If you’re just not a morning person, however, make sure to utilise your nights well after your child heads to bed. Resist the temptation to Netflix the night away and use this time to focus on your work instead.
Capitalise on naptimes as well if your kids are still taking naps. Use this timeframe to focus on your high-priority work. Schedule calls or videoconferences during this block and tackle your less time-sensitive tasks when your kids are awake.
3. Set up a daily schedule
It can get more complicated when your partner is also working from home alongside you. My husband, our stir-crazy toddler and I spent the better part of MCO Day 1 struggling to adjust to this delicate balance, before figuring out what we needed to do. Work out a proper daily schedule.
With your kids:
Avni Patel Thompson, the founder and CEO of Modern Village, has some practical advice on how to set up a schedule that works for you and your family. Make sure to include time for both education and entertainment in the day, and don’t be afraid of utilising (healthy) screen time, if necessary. Check out quality content providers such as Common Sense Media, Scholastic or Go Noodle, as well as Makchic’s Instagram page (and our @mumsofmakchic account) for recommendations on fun activities and ideas for your kids at home.
Remember as well to post up your schedule in a prominent place in your home, so that everyone is aware of what’s happening at any given time.
With your partner:
Be considerate of your partner’s needs. Tensions can quickly escalate in a confined situation, but understanding and communication are key. Before the start of each new day, discuss with your partner about your respective work obligations and expectations for the coming day. Identify the times when each of you will need to focus on uninterrupted work and try to accommodate each other’s timings in your schedule.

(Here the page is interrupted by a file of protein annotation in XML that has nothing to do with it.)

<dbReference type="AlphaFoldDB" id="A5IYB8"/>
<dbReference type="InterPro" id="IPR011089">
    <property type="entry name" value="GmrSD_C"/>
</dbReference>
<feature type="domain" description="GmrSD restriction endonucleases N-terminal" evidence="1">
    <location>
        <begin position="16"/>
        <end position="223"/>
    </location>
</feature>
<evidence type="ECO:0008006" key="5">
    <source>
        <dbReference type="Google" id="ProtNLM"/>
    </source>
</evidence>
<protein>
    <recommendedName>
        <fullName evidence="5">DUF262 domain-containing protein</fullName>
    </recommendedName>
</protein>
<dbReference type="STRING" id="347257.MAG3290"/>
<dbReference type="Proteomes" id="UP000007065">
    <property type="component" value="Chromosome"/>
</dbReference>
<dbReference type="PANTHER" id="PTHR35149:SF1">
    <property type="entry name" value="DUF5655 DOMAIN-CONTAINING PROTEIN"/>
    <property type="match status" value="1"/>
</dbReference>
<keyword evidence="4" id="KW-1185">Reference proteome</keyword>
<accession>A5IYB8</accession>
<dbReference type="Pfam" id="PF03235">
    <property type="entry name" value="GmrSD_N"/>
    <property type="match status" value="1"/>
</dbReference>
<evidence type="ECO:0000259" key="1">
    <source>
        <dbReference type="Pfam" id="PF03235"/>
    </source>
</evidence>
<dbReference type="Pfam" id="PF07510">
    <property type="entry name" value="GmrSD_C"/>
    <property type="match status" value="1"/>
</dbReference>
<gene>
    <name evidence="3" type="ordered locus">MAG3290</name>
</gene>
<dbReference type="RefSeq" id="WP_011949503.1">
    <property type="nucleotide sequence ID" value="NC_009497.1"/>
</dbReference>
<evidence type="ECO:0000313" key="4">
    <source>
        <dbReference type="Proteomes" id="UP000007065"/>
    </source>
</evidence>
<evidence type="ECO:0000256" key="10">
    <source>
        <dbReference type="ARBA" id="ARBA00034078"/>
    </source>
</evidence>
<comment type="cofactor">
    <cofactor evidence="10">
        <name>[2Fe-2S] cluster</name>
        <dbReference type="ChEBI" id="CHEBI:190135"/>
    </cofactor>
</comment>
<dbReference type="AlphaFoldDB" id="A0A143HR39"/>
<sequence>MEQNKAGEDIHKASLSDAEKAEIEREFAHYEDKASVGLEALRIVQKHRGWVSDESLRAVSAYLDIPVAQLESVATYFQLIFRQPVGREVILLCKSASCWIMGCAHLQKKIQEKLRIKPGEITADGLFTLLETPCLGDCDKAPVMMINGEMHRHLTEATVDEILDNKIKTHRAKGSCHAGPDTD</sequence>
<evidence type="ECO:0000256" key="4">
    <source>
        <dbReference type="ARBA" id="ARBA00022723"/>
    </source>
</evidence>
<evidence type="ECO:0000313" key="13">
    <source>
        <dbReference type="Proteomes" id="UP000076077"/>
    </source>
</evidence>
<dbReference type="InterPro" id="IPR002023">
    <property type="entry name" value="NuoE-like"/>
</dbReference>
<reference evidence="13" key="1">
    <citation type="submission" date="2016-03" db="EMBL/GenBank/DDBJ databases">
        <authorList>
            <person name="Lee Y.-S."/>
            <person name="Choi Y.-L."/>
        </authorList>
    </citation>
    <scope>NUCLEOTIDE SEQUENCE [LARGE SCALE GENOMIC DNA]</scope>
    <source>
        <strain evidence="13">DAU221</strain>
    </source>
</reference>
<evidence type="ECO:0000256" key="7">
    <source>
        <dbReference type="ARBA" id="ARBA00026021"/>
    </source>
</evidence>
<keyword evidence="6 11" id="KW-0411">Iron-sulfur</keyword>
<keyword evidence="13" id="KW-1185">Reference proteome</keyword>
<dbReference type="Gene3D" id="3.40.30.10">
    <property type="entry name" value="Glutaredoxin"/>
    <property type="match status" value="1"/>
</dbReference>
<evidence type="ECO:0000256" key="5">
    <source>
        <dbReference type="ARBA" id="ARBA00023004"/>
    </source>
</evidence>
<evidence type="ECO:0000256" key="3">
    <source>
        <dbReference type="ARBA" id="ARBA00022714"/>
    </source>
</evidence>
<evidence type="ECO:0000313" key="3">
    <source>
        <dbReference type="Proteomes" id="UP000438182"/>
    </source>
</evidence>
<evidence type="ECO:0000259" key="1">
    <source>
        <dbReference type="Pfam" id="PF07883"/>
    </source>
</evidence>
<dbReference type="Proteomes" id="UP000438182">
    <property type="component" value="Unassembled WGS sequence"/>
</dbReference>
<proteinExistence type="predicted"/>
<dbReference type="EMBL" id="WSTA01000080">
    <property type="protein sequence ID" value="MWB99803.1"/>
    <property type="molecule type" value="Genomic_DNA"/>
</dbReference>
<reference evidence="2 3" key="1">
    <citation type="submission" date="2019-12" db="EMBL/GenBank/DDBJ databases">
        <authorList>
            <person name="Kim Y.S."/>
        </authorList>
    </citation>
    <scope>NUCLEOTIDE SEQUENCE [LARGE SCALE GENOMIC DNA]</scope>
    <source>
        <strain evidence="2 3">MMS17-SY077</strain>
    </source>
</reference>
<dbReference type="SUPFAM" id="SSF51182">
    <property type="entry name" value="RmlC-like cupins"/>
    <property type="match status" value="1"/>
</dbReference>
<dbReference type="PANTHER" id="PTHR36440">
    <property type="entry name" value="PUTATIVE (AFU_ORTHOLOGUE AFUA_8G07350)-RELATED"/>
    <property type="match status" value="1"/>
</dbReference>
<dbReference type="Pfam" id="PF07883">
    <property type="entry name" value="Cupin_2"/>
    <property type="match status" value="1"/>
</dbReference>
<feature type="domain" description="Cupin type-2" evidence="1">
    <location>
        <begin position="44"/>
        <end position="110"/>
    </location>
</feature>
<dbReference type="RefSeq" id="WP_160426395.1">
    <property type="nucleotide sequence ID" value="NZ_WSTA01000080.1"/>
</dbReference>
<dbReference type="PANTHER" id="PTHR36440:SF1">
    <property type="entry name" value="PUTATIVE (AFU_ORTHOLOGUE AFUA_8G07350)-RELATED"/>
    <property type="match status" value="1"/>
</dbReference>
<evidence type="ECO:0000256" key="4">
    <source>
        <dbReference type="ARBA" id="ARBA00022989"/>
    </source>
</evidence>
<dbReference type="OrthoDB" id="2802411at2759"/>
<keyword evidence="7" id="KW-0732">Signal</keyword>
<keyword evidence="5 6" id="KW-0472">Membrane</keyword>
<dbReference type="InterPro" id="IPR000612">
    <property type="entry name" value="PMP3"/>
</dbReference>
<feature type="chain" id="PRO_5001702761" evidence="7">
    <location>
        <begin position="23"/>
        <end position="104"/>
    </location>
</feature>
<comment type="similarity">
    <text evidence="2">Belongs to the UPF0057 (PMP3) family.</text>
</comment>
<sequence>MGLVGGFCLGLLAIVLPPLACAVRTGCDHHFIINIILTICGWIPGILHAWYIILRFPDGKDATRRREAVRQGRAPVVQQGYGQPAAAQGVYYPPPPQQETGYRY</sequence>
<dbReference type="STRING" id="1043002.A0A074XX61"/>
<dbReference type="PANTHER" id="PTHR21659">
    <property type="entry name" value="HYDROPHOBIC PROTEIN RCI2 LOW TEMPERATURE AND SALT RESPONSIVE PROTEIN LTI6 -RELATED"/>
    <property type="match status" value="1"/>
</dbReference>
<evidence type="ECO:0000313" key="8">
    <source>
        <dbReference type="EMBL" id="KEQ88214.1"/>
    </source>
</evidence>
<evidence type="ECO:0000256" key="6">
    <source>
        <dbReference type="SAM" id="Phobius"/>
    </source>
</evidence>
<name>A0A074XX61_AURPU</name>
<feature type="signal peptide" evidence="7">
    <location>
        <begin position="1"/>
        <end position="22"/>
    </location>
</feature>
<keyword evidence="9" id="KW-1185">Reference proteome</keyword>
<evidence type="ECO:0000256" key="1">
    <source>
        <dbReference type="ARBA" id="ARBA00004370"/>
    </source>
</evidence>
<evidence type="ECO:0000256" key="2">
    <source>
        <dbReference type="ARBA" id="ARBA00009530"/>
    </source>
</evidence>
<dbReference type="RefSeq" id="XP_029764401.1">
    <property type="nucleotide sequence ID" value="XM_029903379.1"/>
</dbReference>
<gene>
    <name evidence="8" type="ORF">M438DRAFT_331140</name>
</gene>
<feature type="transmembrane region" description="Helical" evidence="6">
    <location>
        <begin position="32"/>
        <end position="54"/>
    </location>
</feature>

If you’ve got an urgent deadline to meet, let your partner know so they can help to keep the kids at bay while you concentrate. And if your workload isn’t as strenuous for the day, offer to take on the bulk of child-caring for a bit. Your partner will appreciate the breathing space.
4. Take regular breaks
As important as it is to stay focused, it’s equally as important to give yourself regular breaks throughout the day. Doing so shakes up the sense of monotony and helps to refresh your productivity levels.
Giving your kids adequate time and attention is also crucial. Having some bonding time with your children for 20 or 30 minutes every couple of hours helps the family to stay connected. As a bonus, you’ll often find that your kids are less likely to interrupt your workflow after they’ve had some much-needed quality time with you.